Welcome to Insights and Implications!
Have you ever noticed how fluid and agile your thought process can be when you have less on your mind? Conversely, when lots of thinking is competing for your attention or you are stuck in a loop of recycling the same thinking, doesn’t it seem hard and dense? Read on for some insight into insight.
All the best,
All of us at Insight Principles
Short on Insight?
A while ago at one of our Insight programs, a participant mentioned that he felt he was short on insight.
I nodded because I could relate to that experience. I’ve faced challenges and wanted answers but no insights came. Or, worse, it didn’t even occur to me to look for an insight. I simply soldiered on, working the problem in my head.
But are we ever really short on insight? Or is something else happening?
The human mind is designed for insight. The power to think resides in us and has the potential to bring insight to all of our endeavors. We can innocently stymie this power by letting what we think take up too much space in our heads. We unconsciously get committed to the content of our thinking as if it were absolute. We justify it, blame it on external factors, rehash it, take pride in it, enjoy it, etc. Yet, waiting patiently behind the door of all that thinking is the power to think something brand new.
I once coached a business leader whose team needed to find additional cost savings in their already lean budget. As I listened to her, I was intrigued by the way she described the situation. She seemed very confident that she and her team had a crystal clear grasp of the problem and that they had unearthed every possible idea for further cost savings. It did not occur to her or the team that their thinking was capturing and coloring the situation in a particular way and leading them down a certain set of conclusions.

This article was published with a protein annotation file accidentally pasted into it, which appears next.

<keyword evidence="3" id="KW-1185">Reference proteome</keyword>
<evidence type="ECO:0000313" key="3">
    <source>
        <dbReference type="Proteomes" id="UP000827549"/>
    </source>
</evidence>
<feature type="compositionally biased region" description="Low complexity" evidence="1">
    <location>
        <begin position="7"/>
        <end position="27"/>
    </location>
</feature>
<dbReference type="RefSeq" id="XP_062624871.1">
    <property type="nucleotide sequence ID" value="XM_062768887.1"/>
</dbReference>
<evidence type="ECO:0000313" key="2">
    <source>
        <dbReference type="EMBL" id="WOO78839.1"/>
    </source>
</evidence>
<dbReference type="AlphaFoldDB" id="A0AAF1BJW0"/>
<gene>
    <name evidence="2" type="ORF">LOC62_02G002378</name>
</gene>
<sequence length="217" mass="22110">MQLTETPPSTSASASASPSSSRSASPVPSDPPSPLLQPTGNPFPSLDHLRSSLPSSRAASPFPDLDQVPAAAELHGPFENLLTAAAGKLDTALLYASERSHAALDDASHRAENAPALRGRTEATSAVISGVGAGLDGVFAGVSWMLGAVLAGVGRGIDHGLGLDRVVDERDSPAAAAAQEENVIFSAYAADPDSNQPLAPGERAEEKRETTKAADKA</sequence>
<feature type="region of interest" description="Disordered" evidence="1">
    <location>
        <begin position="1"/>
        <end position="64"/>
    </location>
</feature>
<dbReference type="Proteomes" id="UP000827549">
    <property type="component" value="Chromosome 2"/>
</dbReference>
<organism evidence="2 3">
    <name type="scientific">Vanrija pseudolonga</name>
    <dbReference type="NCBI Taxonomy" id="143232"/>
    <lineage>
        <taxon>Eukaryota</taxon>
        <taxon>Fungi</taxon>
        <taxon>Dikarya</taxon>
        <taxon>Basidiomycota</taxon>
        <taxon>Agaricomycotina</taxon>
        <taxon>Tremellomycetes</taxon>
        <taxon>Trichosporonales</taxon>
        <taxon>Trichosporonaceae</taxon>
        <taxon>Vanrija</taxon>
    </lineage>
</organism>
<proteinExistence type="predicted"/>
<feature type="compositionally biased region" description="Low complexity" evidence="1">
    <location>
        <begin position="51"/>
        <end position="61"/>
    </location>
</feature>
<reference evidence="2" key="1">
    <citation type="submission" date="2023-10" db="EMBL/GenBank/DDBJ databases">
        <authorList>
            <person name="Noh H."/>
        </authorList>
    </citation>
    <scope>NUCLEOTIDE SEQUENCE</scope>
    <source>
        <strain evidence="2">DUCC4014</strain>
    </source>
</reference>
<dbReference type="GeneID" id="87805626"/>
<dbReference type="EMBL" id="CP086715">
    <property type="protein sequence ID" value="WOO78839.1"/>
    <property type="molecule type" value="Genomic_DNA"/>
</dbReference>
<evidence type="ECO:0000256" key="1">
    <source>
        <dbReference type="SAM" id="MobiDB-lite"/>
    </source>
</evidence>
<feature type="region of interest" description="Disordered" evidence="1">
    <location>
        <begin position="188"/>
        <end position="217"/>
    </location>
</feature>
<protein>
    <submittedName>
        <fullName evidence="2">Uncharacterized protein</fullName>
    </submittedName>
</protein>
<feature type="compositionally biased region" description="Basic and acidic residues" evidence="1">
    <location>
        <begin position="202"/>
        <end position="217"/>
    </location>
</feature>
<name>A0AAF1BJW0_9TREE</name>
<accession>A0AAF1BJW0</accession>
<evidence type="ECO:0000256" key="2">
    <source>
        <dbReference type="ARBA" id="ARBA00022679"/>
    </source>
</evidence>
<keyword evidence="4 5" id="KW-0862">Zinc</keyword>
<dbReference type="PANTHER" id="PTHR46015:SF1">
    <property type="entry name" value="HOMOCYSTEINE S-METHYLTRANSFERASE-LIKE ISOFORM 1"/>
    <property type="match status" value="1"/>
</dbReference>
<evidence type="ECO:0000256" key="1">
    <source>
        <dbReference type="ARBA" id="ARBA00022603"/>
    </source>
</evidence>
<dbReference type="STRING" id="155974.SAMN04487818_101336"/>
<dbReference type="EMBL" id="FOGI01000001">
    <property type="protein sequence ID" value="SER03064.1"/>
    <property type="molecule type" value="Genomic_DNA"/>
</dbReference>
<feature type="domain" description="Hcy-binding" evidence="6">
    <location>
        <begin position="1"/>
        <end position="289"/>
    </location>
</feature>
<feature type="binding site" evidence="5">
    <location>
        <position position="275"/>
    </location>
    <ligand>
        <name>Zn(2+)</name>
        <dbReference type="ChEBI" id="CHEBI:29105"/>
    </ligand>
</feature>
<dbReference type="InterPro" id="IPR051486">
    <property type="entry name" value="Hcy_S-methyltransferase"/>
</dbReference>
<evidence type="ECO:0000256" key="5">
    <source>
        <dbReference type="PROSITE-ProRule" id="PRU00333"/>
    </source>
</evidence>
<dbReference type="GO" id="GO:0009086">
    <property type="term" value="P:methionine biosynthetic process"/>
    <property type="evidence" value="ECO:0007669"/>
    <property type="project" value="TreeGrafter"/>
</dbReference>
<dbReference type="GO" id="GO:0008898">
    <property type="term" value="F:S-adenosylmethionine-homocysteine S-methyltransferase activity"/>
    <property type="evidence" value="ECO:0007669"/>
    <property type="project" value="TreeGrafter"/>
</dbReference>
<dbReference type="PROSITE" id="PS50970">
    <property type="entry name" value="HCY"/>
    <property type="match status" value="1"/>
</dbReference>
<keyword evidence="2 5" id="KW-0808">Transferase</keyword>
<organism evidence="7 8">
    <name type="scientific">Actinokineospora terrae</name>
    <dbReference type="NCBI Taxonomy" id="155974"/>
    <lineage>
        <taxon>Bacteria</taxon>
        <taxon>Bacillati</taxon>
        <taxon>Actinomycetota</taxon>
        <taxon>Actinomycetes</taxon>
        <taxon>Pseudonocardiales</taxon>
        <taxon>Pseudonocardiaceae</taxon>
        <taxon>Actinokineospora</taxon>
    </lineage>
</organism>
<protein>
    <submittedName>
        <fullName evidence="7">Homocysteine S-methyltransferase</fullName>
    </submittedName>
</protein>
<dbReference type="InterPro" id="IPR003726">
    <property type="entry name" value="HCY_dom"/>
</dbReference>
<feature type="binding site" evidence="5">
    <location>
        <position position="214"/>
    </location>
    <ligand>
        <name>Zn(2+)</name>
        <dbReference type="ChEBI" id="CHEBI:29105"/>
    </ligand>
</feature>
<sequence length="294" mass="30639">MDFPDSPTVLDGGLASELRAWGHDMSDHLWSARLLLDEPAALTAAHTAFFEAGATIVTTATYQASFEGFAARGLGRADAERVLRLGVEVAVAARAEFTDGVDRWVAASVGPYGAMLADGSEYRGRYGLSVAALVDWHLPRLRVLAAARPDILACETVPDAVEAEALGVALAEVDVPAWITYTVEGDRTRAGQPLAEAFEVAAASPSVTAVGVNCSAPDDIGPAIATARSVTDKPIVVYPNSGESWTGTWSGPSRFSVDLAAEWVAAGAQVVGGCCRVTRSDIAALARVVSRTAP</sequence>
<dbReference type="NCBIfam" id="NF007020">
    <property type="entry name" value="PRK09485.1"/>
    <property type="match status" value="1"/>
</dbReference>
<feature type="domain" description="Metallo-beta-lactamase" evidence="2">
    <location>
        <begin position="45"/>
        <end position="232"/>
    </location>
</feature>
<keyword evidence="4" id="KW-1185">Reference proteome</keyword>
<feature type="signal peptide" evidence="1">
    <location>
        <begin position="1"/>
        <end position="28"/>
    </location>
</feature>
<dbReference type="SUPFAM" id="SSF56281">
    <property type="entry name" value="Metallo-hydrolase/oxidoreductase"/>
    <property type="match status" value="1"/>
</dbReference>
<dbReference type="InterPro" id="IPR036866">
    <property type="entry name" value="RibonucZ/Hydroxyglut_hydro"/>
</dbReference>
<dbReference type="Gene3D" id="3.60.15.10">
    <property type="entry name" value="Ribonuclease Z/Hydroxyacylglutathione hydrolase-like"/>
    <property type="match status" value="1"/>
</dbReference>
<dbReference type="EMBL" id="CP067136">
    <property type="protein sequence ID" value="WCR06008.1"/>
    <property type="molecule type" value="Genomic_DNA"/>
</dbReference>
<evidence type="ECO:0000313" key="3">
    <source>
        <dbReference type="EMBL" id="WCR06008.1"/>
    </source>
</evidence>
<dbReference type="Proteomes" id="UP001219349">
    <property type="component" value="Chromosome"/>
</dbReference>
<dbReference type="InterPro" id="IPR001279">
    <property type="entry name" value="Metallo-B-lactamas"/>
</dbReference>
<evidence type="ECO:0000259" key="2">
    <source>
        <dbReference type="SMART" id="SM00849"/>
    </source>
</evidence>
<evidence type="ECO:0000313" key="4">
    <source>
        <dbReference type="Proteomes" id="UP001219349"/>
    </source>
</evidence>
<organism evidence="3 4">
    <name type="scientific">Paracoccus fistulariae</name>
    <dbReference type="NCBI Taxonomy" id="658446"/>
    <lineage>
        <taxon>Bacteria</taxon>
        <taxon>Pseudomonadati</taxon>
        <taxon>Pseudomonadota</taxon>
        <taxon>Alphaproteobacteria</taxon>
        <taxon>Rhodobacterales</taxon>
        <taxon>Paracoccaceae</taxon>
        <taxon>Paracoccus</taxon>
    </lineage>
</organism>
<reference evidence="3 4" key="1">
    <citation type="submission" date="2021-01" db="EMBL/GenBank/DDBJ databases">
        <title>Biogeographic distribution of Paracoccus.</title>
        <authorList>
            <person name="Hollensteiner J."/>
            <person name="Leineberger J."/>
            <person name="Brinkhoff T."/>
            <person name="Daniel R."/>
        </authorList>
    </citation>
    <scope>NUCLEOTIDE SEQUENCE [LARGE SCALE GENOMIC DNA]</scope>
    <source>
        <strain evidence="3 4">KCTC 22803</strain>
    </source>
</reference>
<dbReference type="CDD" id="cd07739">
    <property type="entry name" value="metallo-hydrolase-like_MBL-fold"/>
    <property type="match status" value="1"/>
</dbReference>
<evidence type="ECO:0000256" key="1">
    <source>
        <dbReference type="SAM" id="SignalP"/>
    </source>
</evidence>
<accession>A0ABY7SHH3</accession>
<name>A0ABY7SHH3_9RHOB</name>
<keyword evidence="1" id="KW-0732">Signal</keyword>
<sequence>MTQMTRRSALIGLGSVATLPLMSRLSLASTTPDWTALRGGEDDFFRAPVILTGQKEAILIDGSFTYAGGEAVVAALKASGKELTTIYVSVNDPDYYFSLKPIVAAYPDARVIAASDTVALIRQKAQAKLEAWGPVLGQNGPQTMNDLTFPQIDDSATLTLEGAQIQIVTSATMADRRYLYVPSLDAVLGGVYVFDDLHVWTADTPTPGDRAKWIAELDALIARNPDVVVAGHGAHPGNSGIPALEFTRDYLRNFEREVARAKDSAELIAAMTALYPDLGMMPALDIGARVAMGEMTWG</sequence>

Perception happens so quickly that it is easy to forget where it’s coming from. The thinking that precedes perception is invisible, but it occupies our mind, takes up space, and keeps new ideas from flowing in.
“Are you saying that we’re thinking about this in the wrong way?” the leader wanted to know.
“I’m not saying anything about what you should or shouldn’t think,” I replied. “I’m just telling you that the mind works from the inside-out to craft the experience you are having at every moment. As long as you keep thinking what you’re thinking, you’ll keep seeing things in the same way. And that thinking occupies your mind and keeps you short on insight.”
Insight can seem out of reach, but is it? Or have we just forgotten where to look?
©Insight Principles, Inc.